Design Competitions: Local competitions have included the design of chapter offices, AIA booths, public exhibits, stationery, T-shirts, bumper stickers, bird houses, ginger bread houses, and even local building improvements. Competitions are often sponsored in conjunction with public awareness activities such as sand castle competitions or pumpkin carving contests. Other competitions are sponsored on a national level and may only be open to students and Associate Members. They involve a real design problem within the sponsoring community and prize money is awarded to top placing finishers. These competitions are held on a national level with participants from around the country and utilize a top ranking jury.

Student and Associate Member Joint Programs: Some examples from the past are design competitions, “Big Brother/Big Sister” mentor programs, design charettes, university career days, employment placement opportunity programs with schools and joint Student and Associate Member chapter dinner meetings.

Displays and Exhibitions: Usually for public viewing in public places, exhibits often occur at schools, shopping malls, art galleries, etc., but may even be displayed at the chapter office. Topics include local AIA design award winners, special displays of local interest (i.e. historic preservation plans for a particular area), public interest displays (i.e. solar energy, energy conservation, or earthquake preparedness for the home) or simply the work of local architects and artists. Still other exhibits may showcase other Associate-sponsored programs such as design competition entries or children’s artwork generated through Built Environment Education Programs in the schools.

Social Programs: These are get-togethers both of a formal and informal nature and may include social gatherings or receptions, picnics, bar or coffee house nights, sporting events, cultural events (i.e. plays or concerts), beach parties, Christmas parties and special events at architectural or historical places of interest. Sometimes these events are combined with other events such as breakfast committee meetings, special lectures or awards dinner evenings.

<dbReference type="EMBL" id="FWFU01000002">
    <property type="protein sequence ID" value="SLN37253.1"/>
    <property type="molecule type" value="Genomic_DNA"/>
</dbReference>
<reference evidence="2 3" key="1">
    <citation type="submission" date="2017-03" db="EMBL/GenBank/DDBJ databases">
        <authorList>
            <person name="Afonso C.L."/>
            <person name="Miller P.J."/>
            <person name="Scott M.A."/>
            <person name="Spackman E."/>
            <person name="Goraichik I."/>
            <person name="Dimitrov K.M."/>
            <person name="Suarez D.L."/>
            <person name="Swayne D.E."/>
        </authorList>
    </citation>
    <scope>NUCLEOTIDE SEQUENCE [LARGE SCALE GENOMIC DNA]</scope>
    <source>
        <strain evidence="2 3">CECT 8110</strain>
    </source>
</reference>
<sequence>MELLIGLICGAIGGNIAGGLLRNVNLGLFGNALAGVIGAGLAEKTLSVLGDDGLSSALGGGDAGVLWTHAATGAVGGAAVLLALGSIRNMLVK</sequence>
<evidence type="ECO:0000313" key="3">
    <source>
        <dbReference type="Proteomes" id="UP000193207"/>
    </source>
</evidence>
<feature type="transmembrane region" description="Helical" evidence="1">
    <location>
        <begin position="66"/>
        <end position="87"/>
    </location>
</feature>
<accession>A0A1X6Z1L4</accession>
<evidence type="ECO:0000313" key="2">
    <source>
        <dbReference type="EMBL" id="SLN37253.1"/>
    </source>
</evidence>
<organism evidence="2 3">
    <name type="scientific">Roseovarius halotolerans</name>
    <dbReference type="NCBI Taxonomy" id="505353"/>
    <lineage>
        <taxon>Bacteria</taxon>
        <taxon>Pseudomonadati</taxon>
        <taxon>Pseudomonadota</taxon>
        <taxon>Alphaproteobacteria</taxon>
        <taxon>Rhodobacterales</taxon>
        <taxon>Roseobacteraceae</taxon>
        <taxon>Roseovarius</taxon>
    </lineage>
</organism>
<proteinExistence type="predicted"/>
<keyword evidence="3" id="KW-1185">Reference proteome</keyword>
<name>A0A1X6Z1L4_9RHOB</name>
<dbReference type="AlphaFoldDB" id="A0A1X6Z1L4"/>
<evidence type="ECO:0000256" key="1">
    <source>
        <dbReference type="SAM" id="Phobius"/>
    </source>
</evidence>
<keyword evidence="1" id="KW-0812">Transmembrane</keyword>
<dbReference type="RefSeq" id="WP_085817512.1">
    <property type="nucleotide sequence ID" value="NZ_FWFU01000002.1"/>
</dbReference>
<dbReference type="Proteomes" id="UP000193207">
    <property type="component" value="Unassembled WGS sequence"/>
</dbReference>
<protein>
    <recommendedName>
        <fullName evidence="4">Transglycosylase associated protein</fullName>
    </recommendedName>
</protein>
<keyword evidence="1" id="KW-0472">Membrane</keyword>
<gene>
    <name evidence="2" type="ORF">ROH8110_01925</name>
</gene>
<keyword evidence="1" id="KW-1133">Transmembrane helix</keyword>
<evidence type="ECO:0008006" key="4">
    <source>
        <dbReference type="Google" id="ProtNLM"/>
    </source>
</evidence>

Board and/or Committee Meetings: Associate Members of some chapters have organized individual Associate Committees or Boards of Directors that meet monthly to manage Associate activities.

Job Referral Boards and Resume Files: Typical job opening bulletin board located at the chapter office. Often resumes are kept on file at the chapter office for use by members in need of employees.

New Member Orientation Meetings: Associates often participate in membership orientation meetings by discussing activities and programs sponsored by the Associates in their chapters. Sometimes these presentations are taken to the local university, or large offices to recruit new members. Some chapters gear this strictly to new members hoping to increase their participation level.